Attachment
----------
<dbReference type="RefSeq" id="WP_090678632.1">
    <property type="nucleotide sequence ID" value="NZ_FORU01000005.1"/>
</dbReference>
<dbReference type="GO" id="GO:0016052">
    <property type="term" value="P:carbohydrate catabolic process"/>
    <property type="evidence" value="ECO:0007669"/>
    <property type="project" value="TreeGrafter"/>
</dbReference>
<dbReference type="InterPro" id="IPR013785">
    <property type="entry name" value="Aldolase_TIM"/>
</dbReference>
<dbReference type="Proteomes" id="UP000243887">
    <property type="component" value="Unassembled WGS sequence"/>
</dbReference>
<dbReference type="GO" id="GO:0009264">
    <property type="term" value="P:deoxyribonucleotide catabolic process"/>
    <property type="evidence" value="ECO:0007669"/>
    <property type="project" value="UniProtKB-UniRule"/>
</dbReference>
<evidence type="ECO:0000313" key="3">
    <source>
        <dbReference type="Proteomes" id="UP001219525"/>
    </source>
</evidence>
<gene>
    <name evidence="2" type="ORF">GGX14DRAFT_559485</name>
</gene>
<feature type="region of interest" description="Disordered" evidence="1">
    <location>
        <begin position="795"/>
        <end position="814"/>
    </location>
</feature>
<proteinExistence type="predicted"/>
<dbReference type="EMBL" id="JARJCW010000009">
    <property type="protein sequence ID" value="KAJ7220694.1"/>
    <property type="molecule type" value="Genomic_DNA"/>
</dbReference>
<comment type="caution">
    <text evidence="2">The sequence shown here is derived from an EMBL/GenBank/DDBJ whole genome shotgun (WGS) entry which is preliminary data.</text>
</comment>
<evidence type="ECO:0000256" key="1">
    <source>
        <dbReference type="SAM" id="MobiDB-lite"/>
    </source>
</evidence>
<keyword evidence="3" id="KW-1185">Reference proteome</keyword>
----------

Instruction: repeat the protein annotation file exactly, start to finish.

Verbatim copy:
<dbReference type="RefSeq" id="WP_090678632.1">
    <property type="nucleotide sequence ID" value="NZ_FORU01000005.1"/>
</dbReference>
<dbReference type="GO" id="GO:0016052">
    <property type="term" value="P:carbohydrate catabolic process"/>
    <property type="evidence" value="ECO:0007669"/>
    <property type="project" value="TreeGrafter"/>
</dbReference>
<dbReference type="InterPro" id="IPR013785">
    <property type="entry name" value="Aldolase_TIM"/>
</dbReference>
<dbReference type="Proteomes" id="UP000243887">
    <property type="component" value="Unassembled WGS sequence"/>
</dbReference>
<dbReference type="GO" id="GO:0009264">
    <property type="term" value="P:deoxyribonucleotide catabolic process"/>
    <property type="evidence" value="ECO:0007669"/>
    <property type="project" value="UniProtKB-UniRule"/>
</dbReference>
<evidence type="ECO:0000313" key="3">
    <source>
        <dbReference type="Proteomes" id="UP001219525"/>
    </source>
</evidence>
<gene>
    <name evidence="2" type="ORF">GGX14DRAFT_559485</name>
</gene>
<feature type="region of interest" description="Disordered" evidence="1">
    <location>
        <begin position="795"/>
        <end position="814"/>
    </location>
</feature>
<proteinExistence type="predicted"/>
<dbReference type="EMBL" id="JARJCW010000009">
    <property type="protein sequence ID" value="KAJ7220694.1"/>
    <property type="molecule type" value="Genomic_DNA"/>
</dbReference>
<comment type="caution">
    <text evidence="2">The sequence shown here is derived from an EMBL/GenBank/DDBJ whole genome shotgun (WGS) entry which is preliminary data.</text>
</comment>
<evidence type="ECO:0000256" key="1">
    <source>
        <dbReference type="SAM" id="MobiDB-lite"/>
    </source>
</evidence>
<keyword evidence="3" id="KW-1185">Reference proteome</keyword>